The sweetness of two paths crossing, if only for a little while

He arrived in Italy with just a suitcase and a backpack, youth-driven dreams, and a sense of curiosity that no single continent could contain.

He already loved it. From the moment he managed to find the right bus out of Rome using just his phrasebook Italian, he had been feeling all sorts of empowered. He remembered his first day, sleeping in late due to jetlag and finally walking out of the rustic hostel to the supermarket across the street. All cultural barriers were crossed the moment the shopkeeper sung along to The Police on the loudspeakers and he performed yet another successful transaction in the world’s most romantic of languages.

He continued loving it. This country had filled him with a surge of confidence and energy he had never experienced before. He had never felt more himself as he did while meandering through cobblestone alleyways, alongside the rust colored walls that were both ancient and eternal.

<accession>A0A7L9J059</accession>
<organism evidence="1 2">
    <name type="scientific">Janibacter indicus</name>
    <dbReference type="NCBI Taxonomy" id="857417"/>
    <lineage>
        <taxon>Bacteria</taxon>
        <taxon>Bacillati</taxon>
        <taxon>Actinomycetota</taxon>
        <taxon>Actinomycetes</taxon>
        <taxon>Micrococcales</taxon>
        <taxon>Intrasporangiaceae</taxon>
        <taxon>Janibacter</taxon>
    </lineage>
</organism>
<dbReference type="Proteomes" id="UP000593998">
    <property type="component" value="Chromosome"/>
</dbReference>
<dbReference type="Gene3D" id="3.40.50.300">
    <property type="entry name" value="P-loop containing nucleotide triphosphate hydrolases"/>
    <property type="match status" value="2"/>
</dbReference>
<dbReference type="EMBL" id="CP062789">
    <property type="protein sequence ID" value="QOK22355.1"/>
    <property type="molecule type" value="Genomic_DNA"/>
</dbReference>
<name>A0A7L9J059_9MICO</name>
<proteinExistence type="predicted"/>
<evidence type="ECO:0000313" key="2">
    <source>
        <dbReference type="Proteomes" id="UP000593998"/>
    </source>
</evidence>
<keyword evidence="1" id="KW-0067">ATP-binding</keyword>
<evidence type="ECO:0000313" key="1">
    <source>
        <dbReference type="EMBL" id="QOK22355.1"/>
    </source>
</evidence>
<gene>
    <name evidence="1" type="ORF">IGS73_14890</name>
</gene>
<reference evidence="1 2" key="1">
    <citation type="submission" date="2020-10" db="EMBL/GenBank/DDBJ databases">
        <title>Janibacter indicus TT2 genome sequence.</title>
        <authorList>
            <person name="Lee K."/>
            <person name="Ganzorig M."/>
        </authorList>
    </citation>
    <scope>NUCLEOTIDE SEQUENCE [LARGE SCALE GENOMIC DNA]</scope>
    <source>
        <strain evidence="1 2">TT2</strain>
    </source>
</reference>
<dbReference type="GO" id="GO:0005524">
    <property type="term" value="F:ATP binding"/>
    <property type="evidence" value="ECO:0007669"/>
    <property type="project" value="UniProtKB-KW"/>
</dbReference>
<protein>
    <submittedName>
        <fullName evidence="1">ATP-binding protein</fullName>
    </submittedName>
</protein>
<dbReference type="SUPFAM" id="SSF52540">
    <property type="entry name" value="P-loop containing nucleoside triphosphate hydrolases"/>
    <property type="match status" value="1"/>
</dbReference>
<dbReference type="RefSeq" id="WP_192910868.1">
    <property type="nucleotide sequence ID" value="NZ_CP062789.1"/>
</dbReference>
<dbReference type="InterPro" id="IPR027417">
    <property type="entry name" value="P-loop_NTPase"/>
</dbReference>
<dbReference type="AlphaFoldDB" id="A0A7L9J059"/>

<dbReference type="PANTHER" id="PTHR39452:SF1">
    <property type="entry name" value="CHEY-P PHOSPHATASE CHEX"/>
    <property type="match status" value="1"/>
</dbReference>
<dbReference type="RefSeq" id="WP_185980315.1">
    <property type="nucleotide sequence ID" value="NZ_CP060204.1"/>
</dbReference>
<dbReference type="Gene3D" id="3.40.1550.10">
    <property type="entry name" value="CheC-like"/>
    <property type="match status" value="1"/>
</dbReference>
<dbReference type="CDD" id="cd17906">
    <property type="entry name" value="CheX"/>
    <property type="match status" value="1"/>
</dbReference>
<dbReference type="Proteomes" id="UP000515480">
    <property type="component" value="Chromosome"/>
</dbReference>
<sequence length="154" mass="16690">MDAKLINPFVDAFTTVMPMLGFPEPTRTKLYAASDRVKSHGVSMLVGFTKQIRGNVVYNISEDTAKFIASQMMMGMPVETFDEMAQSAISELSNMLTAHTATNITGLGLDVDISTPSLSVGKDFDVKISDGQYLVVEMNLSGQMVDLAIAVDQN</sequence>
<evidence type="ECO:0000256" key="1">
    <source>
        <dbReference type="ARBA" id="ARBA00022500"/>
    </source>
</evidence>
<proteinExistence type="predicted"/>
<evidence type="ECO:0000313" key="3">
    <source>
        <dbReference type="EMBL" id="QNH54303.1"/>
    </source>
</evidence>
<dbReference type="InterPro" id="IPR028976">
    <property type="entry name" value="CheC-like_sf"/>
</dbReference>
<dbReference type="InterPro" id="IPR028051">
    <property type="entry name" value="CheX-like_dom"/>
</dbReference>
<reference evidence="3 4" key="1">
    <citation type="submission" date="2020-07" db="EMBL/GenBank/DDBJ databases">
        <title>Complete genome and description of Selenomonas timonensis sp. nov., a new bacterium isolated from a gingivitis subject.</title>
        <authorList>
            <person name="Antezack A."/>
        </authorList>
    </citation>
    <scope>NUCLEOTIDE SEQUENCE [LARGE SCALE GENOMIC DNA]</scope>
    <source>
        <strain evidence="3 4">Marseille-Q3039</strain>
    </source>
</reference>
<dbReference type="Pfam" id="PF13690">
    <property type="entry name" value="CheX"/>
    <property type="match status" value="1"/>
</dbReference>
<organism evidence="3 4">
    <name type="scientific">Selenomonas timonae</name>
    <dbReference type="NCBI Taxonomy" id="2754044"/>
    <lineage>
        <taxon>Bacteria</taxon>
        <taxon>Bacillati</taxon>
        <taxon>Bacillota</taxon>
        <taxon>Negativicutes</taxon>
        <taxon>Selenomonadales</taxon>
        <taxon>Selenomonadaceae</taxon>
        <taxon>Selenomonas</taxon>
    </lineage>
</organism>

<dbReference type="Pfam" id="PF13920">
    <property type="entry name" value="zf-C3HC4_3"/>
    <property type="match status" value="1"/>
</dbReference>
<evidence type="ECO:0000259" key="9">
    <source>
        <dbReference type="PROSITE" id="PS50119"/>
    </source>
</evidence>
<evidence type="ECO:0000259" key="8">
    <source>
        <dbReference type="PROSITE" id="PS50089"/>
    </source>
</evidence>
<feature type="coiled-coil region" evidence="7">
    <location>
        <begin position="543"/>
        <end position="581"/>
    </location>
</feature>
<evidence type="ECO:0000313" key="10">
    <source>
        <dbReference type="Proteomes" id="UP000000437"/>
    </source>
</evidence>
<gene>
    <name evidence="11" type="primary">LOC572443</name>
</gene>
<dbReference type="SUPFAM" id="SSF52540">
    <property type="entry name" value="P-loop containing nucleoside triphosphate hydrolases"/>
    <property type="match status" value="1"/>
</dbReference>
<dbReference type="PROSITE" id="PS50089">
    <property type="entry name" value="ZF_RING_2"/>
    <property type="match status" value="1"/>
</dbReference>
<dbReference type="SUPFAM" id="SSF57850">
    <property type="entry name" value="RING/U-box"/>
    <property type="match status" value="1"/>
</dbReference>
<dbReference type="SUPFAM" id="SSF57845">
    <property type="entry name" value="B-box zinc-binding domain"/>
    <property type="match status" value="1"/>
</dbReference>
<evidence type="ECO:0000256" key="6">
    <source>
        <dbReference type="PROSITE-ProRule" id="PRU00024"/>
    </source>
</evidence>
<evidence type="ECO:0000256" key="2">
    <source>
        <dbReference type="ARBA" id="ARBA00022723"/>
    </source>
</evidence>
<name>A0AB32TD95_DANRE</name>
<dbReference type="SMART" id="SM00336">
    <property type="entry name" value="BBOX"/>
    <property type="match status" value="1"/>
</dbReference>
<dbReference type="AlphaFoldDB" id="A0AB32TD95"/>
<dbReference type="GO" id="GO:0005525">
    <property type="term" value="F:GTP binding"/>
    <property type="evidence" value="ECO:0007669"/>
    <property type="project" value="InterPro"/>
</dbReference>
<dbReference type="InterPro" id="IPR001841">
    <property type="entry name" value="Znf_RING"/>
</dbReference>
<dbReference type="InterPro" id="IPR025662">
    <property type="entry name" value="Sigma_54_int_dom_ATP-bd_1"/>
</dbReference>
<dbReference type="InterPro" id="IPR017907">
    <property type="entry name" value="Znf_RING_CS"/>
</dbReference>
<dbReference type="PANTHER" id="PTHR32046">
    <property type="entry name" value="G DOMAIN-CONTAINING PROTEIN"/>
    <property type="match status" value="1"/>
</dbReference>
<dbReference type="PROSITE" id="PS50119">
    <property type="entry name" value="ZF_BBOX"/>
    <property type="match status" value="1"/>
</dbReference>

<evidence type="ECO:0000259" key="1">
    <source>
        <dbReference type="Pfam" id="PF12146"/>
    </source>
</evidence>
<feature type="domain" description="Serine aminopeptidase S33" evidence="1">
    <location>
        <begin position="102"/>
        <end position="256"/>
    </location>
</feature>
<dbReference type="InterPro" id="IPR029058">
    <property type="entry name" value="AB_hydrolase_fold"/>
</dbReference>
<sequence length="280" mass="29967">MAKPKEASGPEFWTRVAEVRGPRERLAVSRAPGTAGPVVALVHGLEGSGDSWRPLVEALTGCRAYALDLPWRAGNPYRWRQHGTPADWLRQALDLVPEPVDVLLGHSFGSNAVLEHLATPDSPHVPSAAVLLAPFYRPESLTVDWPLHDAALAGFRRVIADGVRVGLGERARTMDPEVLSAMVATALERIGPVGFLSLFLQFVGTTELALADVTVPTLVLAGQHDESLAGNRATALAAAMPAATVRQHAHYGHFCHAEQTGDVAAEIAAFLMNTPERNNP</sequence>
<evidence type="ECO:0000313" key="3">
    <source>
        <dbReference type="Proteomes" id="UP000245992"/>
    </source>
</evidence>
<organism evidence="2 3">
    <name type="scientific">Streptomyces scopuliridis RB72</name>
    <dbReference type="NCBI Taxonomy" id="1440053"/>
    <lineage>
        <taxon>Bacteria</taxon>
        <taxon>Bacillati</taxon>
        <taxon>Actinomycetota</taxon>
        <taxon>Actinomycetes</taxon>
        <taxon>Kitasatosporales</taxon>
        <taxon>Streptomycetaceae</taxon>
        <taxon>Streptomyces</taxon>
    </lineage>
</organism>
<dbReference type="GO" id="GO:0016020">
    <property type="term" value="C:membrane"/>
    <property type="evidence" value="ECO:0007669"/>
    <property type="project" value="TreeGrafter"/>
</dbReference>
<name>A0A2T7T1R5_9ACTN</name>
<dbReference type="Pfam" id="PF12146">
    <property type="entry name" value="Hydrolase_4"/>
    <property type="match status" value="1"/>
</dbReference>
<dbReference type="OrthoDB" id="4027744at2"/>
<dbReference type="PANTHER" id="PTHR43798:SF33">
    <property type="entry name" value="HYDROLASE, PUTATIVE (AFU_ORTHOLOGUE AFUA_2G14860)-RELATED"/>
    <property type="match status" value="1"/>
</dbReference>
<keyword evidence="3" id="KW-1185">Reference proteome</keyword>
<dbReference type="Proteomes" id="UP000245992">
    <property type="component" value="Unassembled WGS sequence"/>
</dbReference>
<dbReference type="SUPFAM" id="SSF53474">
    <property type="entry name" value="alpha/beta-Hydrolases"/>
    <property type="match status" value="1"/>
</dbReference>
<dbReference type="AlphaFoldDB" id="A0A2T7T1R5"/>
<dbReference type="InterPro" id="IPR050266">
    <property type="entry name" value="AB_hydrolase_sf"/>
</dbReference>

She arrived with a suitcase’s worth of camera equipment and an underused knowledge of European art history that was about to come in handy. She brought with her a history of lopsided relationships, a collection of lightweight dresses, and an unknown need to find out who she really was away from the usual people who defined her.

When they first met, briefly, in front of the bronze cathedral, she could not find the words to explain what she was doing in Italy. She leaned into her knowledge, mentioned something about the art and Caravaggio and about the golden qualities of the sunsets this time of year and her photography, coming nowhere close to describing the real reasons that brought her.

She always had trouble doing this. She could never quite find the words to articulate all the beliefs and desires and elements of personality that made up the core of who she was. Even to herself, she was quite the mystery.